5 Ways to Maintain Your Child’s Fitness in School Holidays
Whether you're a big family, a single parent unit or a teacher enjoying a well-deserved rest, we hope you're having a fab summer break. School holidays are a chance to relax, unwind and reconnect with all the people, places and activities you love. So, make the most of them and embark on an adventure or three.
It's especially important for children to be active over summer. Without a school routine, it's easy to develop unhealthy habits. As parents work longer hours and neighbourhood takeaways multiply, maintaining fitness can be tricky. There are, simply, more distractions holding kids back from tree swings, bike rides and kickabouts 'til dark.
According to UK Active, it's common for children to return in September with less cardiorespiratory fitness and more body fat. It says six weeks of inactivity is enough to reverse any physical gains made in term time. As our Healthy Schools Programme is committed to improving physical fitness, it's something we want your family to avoid!
Click here to explore our Home Activities and get your child moving.
Here's some simple ways for parents, teachers and guardians to keep kids active during the summer holidays.
Create an Activity Schedule
When left alone to structure holiday time, children are more likely to choose sedentary activities. It doesn't mean they shouldn't be given a choice. However, it's best to sit with your child and create an activity schedule together. Compile a list of physical games and activities for each day of the week. That way, even if you're not home during the day, you can still check progress and reward accordingly.
Top Tip: It doesn't need to be traditional exercise. Building a den, climbing a tree, making an obstacle course, winning a bike race and rolling down a big hill are great options!
Take the Dog for a Walk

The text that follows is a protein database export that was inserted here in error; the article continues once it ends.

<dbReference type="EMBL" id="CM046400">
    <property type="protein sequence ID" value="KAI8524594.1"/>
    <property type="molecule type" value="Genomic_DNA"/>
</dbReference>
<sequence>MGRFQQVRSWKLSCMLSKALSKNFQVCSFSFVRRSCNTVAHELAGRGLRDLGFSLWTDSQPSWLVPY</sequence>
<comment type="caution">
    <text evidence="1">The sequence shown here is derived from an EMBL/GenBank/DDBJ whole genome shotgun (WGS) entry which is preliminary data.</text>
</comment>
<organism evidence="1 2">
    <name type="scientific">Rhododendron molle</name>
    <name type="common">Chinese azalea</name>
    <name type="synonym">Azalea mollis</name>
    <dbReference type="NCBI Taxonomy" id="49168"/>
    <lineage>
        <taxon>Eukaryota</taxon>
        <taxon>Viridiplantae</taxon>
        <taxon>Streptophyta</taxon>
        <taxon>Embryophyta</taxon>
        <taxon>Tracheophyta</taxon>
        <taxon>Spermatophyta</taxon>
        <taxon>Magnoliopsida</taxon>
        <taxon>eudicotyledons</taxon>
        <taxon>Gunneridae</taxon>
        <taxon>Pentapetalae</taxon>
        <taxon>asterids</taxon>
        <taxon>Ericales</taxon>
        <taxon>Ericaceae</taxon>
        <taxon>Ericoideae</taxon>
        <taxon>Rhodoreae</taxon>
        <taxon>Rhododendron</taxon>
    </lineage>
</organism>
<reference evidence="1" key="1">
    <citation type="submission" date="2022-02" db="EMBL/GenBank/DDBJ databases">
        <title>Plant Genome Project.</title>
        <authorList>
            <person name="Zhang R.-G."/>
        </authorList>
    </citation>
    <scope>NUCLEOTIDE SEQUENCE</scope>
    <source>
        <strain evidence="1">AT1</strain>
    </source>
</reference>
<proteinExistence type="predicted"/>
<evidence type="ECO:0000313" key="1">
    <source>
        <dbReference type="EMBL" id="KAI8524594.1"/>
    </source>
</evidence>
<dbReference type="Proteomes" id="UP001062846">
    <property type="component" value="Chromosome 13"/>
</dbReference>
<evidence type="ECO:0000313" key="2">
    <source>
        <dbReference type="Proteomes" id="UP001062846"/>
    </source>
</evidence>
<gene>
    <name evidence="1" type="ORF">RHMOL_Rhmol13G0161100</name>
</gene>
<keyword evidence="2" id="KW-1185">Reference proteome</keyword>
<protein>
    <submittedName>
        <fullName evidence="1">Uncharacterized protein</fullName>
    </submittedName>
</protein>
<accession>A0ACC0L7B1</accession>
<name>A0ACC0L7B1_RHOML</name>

If you're lucky enough to have a pet pooch, you've got a super easy way to stay active. Get your little one off the couch and outside for daily walks. If they're old enough, encourage them to, literally, take the lead. Let them choose the route and take advantage of quality time together. You could even use the opportunity to talk about healthy eating, exercise, body confidence and emotional wellbeing.
Top Tip: If you don't have a dog, ask a local relative or neighbour if you can 'borrow' their pooch. Or, get creative and pretend you've got a pet dragon or a dire wolf to walk!
Read our blog to find out why physical activity is beneficial for young people.
Start a Step Challenge
There are scores of free pedometer apps available online. If your child has a mobile phone, step counting is a clever way to use the technology for better health. Alternatively, pick up a simple pedometer for under £10. Turn step counting into a competition. Get the whole family involved and battle it out for the title of Champion Stepper.
Top Tip: Figure out how many steps it takes to reach a faraway place (like Disneyland). It might take weeks to get there, but don't forget you're racing to be the first! Use 2,000 steps/mile as a rough guide.
Always Feed Your Fitness
Often, increased physical activity comes with a bigger appetite. There's nothing wrong with this, of course, if meals are well balanced and nutritious. Active kids need lots of protein, calcium, vitamins and minerals. They also need complex carbs for slow release energy. Complex means wholegrains and veggies, NOT white bread or the processed sugars in sweets and fizzy drinks.
Top Tip: Cut the habit of forcing a child to empty every dinner plate. Being able to recognise and respect the feeling of a full stomach is healthy. It's okay to enjoy food but its primary purpose is fuel, not reward. Don't overfill the tank.
Click for more tips on mindful, healthy eating during school holidays.
Assign PE Homework
Setting physical 'homework' isn't always necessary. If your child is a healthy weight and happy to run, jump and dance, just integrate exercise with active play. If weight management and chronic inactivity are pressing problems, however, try 10min workouts in the morning and evening. Talk about why movement is good for the brain, bones and muscles.